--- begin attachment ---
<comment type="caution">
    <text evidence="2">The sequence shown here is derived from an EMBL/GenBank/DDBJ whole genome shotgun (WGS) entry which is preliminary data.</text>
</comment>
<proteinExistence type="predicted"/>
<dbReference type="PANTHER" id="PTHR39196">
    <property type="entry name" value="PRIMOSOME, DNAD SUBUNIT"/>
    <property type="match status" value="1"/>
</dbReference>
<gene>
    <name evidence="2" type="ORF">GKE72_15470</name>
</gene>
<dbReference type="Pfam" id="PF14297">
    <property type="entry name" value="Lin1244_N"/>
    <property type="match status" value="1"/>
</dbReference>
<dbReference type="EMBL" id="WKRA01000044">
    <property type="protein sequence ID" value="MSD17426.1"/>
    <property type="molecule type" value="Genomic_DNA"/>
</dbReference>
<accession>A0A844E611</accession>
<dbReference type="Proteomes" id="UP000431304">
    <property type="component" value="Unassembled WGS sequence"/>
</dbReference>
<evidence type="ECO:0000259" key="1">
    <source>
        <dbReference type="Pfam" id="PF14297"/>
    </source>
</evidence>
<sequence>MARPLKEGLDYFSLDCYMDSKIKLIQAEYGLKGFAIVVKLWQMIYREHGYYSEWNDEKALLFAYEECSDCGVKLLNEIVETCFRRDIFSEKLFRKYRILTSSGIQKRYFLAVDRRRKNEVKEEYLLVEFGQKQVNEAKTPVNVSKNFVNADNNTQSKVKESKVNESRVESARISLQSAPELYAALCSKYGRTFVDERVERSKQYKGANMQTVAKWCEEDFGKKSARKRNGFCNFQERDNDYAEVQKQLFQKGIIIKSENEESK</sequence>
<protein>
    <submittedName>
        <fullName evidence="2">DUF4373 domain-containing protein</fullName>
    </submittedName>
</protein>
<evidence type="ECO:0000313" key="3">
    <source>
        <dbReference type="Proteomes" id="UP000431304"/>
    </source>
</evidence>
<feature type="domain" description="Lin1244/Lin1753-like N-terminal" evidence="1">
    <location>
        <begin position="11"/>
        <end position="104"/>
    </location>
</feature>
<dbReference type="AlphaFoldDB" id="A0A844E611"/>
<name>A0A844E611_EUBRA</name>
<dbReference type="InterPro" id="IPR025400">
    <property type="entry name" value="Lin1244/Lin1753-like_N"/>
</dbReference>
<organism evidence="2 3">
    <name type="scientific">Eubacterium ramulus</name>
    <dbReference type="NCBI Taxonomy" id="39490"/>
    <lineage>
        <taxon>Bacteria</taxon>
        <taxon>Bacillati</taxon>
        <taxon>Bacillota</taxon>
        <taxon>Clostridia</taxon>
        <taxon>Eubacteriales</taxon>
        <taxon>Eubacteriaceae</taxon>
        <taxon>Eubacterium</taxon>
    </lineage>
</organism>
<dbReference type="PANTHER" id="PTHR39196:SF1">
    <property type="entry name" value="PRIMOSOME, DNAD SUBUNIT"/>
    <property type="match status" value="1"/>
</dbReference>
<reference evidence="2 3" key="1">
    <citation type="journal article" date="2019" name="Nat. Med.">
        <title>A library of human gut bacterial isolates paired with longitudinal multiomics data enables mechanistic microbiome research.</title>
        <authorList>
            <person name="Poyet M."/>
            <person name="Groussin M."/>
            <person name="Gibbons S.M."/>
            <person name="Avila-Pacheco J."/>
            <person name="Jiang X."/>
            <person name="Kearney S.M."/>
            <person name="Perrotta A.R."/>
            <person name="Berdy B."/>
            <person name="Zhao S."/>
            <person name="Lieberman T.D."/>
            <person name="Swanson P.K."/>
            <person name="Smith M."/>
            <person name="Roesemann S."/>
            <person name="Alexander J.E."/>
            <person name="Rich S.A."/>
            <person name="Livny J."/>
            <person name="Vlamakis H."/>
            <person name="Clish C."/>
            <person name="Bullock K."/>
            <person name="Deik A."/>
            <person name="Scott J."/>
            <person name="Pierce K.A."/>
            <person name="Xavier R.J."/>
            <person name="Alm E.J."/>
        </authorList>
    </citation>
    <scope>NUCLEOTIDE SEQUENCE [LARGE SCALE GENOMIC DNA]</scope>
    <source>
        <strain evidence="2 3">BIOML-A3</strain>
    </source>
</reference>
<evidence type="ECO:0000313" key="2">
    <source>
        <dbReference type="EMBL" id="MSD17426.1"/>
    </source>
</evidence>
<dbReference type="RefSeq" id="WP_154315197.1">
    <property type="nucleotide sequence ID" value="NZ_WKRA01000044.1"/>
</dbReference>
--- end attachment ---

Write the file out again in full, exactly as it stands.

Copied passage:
<comment type="caution">
    <text evidence="2">The sequence shown here is derived from an EMBL/GenBank/DDBJ whole genome shotgun (WGS) entry which is preliminary data.</text>
</comment>
<proteinExistence type="predicted"/>
<dbReference type="PANTHER" id="PTHR39196">
    <property type="entry name" value="PRIMOSOME, DNAD SUBUNIT"/>
    <property type="match status" value="1"/>
</dbReference>
<gene>
    <name evidence="2" type="ORF">GKE72_15470</name>
</gene>
<dbReference type="Pfam" id="PF14297">
    <property type="entry name" value="Lin1244_N"/>
    <property type="match status" value="1"/>
</dbReference>
<dbReference type="EMBL" id="WKRA01000044">
    <property type="protein sequence ID" value="MSD17426.1"/>
    <property type="molecule type" value="Genomic_DNA"/>
</dbReference>
<accession>A0A844E611</accession>
<dbReference type="Proteomes" id="UP000431304">
    <property type="component" value="Unassembled WGS sequence"/>
</dbReference>
<evidence type="ECO:0000259" key="1">
    <source>
        <dbReference type="Pfam" id="PF14297"/>
    </source>
</evidence>
<sequence>MARPLKEGLDYFSLDCYMDSKIKLIQAEYGLKGFAIVVKLWQMIYREHGYYSEWNDEKALLFAYEECSDCGVKLLNEIVETCFRRDIFSEKLFRKYRILTSSGIQKRYFLAVDRRRKNEVKEEYLLVEFGQKQVNEAKTPVNVSKNFVNADNNTQSKVKESKVNESRVESARISLQSAPELYAALCSKYGRTFVDERVERSKQYKGANMQTVAKWCEEDFGKKSARKRNGFCNFQERDNDYAEVQKQLFQKGIIIKSENEESK</sequence>
<protein>
    <submittedName>
        <fullName evidence="2">DUF4373 domain-containing protein</fullName>
    </submittedName>
</protein>
<evidence type="ECO:0000313" key="3">
    <source>
        <dbReference type="Proteomes" id="UP000431304"/>
    </source>
</evidence>
<feature type="domain" description="Lin1244/Lin1753-like N-terminal" evidence="1">
    <location>
        <begin position="11"/>
        <end position="104"/>
    </location>
</feature>
<dbReference type="AlphaFoldDB" id="A0A844E611"/>
<name>A0A844E611_EUBRA</name>
<dbReference type="InterPro" id="IPR025400">
    <property type="entry name" value="Lin1244/Lin1753-like_N"/>
</dbReference>
<organism evidence="2 3">
    <name type="scientific">Eubacterium ramulus</name>
    <dbReference type="NCBI Taxonomy" id="39490"/>
    <lineage>
        <taxon>Bacteria</taxon>
        <taxon>Bacillati</taxon>
        <taxon>Bacillota</taxon>
        <taxon>Clostridia</taxon>
        <taxon>Eubacteriales</taxon>
        <taxon>Eubacteriaceae</taxon>
        <taxon>Eubacterium</taxon>
    </lineage>
</organism>
<dbReference type="PANTHER" id="PTHR39196:SF1">
    <property type="entry name" value="PRIMOSOME, DNAD SUBUNIT"/>
    <property type="match status" value="1"/>
</dbReference>
<reference evidence="2 3" key="1">
    <citation type="journal article" date="2019" name="Nat. Med.">
        <title>A library of human gut bacterial isolates paired with longitudinal multiomics data enables mechanistic microbiome research.</title>
        <authorList>
            <person name="Poyet M."/>
            <person name="Groussin M."/>
            <person name="Gibbons S.M."/>
            <person name="Avila-Pacheco J."/>
            <person name="Jiang X."/>
            <person name="Kearney S.M."/>
            <person name="Perrotta A.R."/>
            <person name="Berdy B."/>
            <person name="Zhao S."/>
            <person name="Lieberman T.D."/>
            <person name="Swanson P.K."/>
            <person name="Smith M."/>
            <person name="Roesemann S."/>
            <person name="Alexander J.E."/>
            <person name="Rich S.A."/>
            <person name="Livny J."/>
            <person name="Vlamakis H."/>
            <person name="Clish C."/>
            <person name="Bullock K."/>
            <person name="Deik A."/>
            <person name="Scott J."/>
            <person name="Pierce K.A."/>
            <person name="Xavier R.J."/>
            <person name="Alm E.J."/>
        </authorList>
    </citation>
    <scope>NUCLEOTIDE SEQUENCE [LARGE SCALE GENOMIC DNA]</scope>
    <source>
        <strain evidence="2 3">BIOML-A3</strain>
    </source>
</reference>
<evidence type="ECO:0000313" key="2">
    <source>
        <dbReference type="EMBL" id="MSD17426.1"/>
    </source>
</evidence>
<dbReference type="RefSeq" id="WP_154315197.1">
    <property type="nucleotide sequence ID" value="NZ_WKRA01000044.1"/>
</dbReference>